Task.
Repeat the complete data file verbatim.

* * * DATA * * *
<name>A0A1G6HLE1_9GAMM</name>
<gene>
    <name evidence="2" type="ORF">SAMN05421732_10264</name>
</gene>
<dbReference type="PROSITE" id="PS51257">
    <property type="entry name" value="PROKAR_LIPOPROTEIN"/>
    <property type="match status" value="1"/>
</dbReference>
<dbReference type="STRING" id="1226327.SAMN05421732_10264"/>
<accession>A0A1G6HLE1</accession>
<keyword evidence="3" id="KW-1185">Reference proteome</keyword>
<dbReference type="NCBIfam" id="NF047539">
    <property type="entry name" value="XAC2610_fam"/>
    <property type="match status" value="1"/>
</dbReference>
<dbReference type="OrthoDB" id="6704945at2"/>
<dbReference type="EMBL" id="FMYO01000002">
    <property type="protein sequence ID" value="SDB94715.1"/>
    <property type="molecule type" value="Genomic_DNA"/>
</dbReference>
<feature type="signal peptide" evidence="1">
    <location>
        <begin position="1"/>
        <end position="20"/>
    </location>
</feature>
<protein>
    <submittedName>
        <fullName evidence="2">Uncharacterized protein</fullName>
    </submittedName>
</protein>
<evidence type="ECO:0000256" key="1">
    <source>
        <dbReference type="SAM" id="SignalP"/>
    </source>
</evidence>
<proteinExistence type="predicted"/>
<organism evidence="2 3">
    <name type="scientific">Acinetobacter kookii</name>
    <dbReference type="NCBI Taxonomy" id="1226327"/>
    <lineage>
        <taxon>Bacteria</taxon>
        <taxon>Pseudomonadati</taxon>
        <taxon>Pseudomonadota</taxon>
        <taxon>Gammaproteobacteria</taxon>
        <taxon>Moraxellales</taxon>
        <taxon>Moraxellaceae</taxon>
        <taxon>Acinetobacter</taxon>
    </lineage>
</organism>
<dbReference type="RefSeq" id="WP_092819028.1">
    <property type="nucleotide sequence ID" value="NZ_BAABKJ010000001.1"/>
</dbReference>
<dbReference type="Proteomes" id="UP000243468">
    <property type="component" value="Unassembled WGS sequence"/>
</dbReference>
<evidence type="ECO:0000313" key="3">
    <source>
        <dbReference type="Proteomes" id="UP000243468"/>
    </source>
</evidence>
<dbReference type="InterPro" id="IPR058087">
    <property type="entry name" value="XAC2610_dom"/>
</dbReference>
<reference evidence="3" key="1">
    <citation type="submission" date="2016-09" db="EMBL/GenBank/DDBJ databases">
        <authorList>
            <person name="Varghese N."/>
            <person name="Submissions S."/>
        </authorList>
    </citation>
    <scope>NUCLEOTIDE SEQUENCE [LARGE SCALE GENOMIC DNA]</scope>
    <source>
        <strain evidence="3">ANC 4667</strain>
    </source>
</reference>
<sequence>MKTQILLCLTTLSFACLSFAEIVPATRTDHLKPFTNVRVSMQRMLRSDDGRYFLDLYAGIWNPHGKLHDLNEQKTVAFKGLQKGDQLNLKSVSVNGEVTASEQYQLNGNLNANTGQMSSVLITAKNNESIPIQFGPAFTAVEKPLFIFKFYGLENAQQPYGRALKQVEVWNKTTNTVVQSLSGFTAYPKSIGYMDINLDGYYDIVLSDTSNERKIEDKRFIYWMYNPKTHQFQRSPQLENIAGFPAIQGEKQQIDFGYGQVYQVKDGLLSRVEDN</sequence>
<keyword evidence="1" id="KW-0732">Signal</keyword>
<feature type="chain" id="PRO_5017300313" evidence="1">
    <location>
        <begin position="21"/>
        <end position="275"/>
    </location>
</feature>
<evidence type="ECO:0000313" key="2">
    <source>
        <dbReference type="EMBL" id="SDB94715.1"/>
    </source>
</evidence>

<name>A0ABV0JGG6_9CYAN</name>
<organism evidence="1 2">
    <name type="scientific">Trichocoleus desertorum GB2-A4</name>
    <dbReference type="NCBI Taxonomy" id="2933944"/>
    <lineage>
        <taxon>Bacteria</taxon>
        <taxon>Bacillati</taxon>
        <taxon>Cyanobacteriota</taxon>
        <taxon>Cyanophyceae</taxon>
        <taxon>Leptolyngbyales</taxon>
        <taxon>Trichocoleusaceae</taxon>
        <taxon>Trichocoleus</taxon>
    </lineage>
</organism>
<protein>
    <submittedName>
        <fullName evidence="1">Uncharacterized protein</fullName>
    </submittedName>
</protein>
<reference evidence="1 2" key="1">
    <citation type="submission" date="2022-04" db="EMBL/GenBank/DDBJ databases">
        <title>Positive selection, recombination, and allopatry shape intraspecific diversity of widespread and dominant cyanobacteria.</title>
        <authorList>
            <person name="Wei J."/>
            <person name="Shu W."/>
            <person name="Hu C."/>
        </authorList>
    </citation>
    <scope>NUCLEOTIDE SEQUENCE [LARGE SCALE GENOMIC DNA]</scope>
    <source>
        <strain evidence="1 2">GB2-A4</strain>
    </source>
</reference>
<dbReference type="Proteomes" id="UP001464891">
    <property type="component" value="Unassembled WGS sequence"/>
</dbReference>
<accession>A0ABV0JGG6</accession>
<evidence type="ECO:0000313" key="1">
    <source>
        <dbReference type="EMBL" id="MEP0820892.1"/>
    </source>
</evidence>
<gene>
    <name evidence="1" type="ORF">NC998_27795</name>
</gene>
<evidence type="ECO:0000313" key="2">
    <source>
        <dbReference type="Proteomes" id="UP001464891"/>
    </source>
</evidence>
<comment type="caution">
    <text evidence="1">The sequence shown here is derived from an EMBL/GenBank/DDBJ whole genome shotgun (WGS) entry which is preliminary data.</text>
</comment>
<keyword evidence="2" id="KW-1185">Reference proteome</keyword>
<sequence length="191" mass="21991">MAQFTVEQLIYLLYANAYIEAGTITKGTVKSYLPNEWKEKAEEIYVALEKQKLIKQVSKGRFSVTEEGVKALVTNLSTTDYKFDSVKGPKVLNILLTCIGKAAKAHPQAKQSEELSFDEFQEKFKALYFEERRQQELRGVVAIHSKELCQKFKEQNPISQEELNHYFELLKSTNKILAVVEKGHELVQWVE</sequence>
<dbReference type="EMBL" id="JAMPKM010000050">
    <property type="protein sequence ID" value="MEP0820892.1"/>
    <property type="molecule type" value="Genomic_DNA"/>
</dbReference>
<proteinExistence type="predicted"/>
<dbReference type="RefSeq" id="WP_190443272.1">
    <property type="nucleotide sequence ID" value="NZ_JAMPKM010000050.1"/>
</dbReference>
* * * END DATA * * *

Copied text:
<name>A0A1G6HLE1_9GAMM</name>
<gene>
    <name evidence="2" type="ORF">SAMN05421732_10264</name>
</gene>
<dbReference type="PROSITE" id="PS51257">
    <property type="entry name" value="PROKAR_LIPOPROTEIN"/>
    <property type="match status" value="1"/>
</dbReference>
<dbReference type="STRING" id="1226327.SAMN05421732_10264"/>
<accession>A0A1G6HLE1</accession>
<keyword evidence="3" id="KW-1185">Reference proteome</keyword>
<dbReference type="NCBIfam" id="NF047539">
    <property type="entry name" value="XAC2610_fam"/>
    <property type="match status" value="1"/>
</dbReference>
<dbReference type="OrthoDB" id="6704945at2"/>
<dbReference type="EMBL" id="FMYO01000002">
    <property type="protein sequence ID" value="SDB94715.1"/>
    <property type="molecule type" value="Genomic_DNA"/>
</dbReference>
<feature type="signal peptide" evidence="1">
    <location>
        <begin position="1"/>
        <end position="20"/>
    </location>
</feature>
<protein>
    <submittedName>
        <fullName evidence="2">Uncharacterized protein</fullName>
    </submittedName>
</protein>
<evidence type="ECO:0000256" key="1">
    <source>
        <dbReference type="SAM" id="SignalP"/>
    </source>
</evidence>
<proteinExistence type="predicted"/>
<organism evidence="2 3">
    <name type="scientific">Acinetobacter kookii</name>
    <dbReference type="NCBI Taxonomy" id="1226327"/>
    <lineage>
        <taxon>Bacteria</taxon>
        <taxon>Pseudomonadati</taxon>
        <taxon>Pseudomonadota</taxon>
        <taxon>Gammaproteobacteria</taxon>
        <taxon>Moraxellales</taxon>
        <taxon>Moraxellaceae</taxon>
        <taxon>Acinetobacter</taxon>
    </lineage>
</organism>
<dbReference type="RefSeq" id="WP_092819028.1">
    <property type="nucleotide sequence ID" value="NZ_BAABKJ010000001.1"/>
</dbReference>
<dbReference type="Proteomes" id="UP000243468">
    <property type="component" value="Unassembled WGS sequence"/>
</dbReference>
<evidence type="ECO:0000313" key="3">
    <source>
        <dbReference type="Proteomes" id="UP000243468"/>
    </source>
</evidence>
<dbReference type="InterPro" id="IPR058087">
    <property type="entry name" value="XAC2610_dom"/>
</dbReference>
<reference evidence="3" key="1">
    <citation type="submission" date="2016-09" db="EMBL/GenBank/DDBJ databases">
        <authorList>
            <person name="Varghese N."/>
            <person name="Submissions S."/>
        </authorList>
    </citation>
    <scope>NUCLEOTIDE SEQUENCE [LARGE SCALE GENOMIC DNA]</scope>
    <source>
        <strain evidence="3">ANC 4667</strain>
    </source>
</reference>
<sequence>MKTQILLCLTTLSFACLSFAEIVPATRTDHLKPFTNVRVSMQRMLRSDDGRYFLDLYAGIWNPHGKLHDLNEQKTVAFKGLQKGDQLNLKSVSVNGEVTASEQYQLNGNLNANTGQMSSVLITAKNNESIPIQFGPAFTAVEKPLFIFKFYGLENAQQPYGRALKQVEVWNKTTNTVVQSLSGFTAYPKSIGYMDINLDGYYDIVLSDTSNERKIEDKRFIYWMYNPKTHQFQRSPQLENIAGFPAIQGEKQQIDFGYGQVYQVKDGLLSRVEDN</sequence>
<keyword evidence="1" id="KW-0732">Signal</keyword>
<feature type="chain" id="PRO_5017300313" evidence="1">
    <location>
        <begin position="21"/>
        <end position="275"/>
    </location>
</feature>
<evidence type="ECO:0000313" key="2">
    <source>
        <dbReference type="EMBL" id="SDB94715.1"/>
    </source>
</evidence>

<name>A0ABV0JGG6_9CYAN</name>
<organism evidence="1 2">
    <name type="scientific">Trichocoleus desertorum GB2-A4</name>
    <dbReference type="NCBI Taxonomy" id="2933944"/>
    <lineage>
        <taxon>Bacteria</taxon>
        <taxon>Bacillati</taxon>
        <taxon>Cyanobacteriota</taxon>
        <taxon>Cyanophyceae</taxon>
        <taxon>Leptolyngbyales</taxon>
        <taxon>Trichocoleusaceae</taxon>
        <taxon>Trichocoleus</taxon>
    </lineage>
</organism>
<protein>
    <submittedName>
        <fullName evidence="1">Uncharacterized protein</fullName>
    </submittedName>
</protein>
<reference evidence="1 2" key="1">
    <citation type="submission" date="2022-04" db="EMBL/GenBank/DDBJ databases">
        <title>Positive selection, recombination, and allopatry shape intraspecific diversity of widespread and dominant cyanobacteria.</title>
        <authorList>
            <person name="Wei J."/>
            <person name="Shu W."/>
            <person name="Hu C."/>
        </authorList>
    </citation>
    <scope>NUCLEOTIDE SEQUENCE [LARGE SCALE GENOMIC DNA]</scope>
    <source>
        <strain evidence="1 2">GB2-A4</strain>
    </source>
</reference>
<dbReference type="Proteomes" id="UP001464891">
    <property type="component" value="Unassembled WGS sequence"/>
</dbReference>
<accession>A0ABV0JGG6</accession>
<evidence type="ECO:0000313" key="1">
    <source>
        <dbReference type="EMBL" id="MEP0820892.1"/>
    </source>
</evidence>
<gene>
    <name evidence="1" type="ORF">NC998_27795</name>
</gene>
<evidence type="ECO:0000313" key="2">
    <source>
        <dbReference type="Proteomes" id="UP001464891"/>
    </source>
</evidence>
<comment type="caution">
    <text evidence="1">The sequence shown here is derived from an EMBL/GenBank/DDBJ whole genome shotgun (WGS) entry which is preliminary data.</text>
</comment>
<keyword evidence="2" id="KW-1185">Reference proteome</keyword>
<sequence length="191" mass="21991">MAQFTVEQLIYLLYANAYIEAGTITKGTVKSYLPNEWKEKAEEIYVALEKQKLIKQVSKGRFSVTEEGVKALVTNLSTTDYKFDSVKGPKVLNILLTCIGKAAKAHPQAKQSEELSFDEFQEKFKALYFEERRQQELRGVVAIHSKELCQKFKEQNPISQEELNHYFELLKSTNKILAVVEKGHELVQWVE</sequence>
<dbReference type="EMBL" id="JAMPKM010000050">
    <property type="protein sequence ID" value="MEP0820892.1"/>
    <property type="molecule type" value="Genomic_DNA"/>
</dbReference>
<proteinExistence type="predicted"/>
<dbReference type="RefSeq" id="WP_190443272.1">
    <property type="nucleotide sequence ID" value="NZ_JAMPKM010000050.1"/>
</dbReference>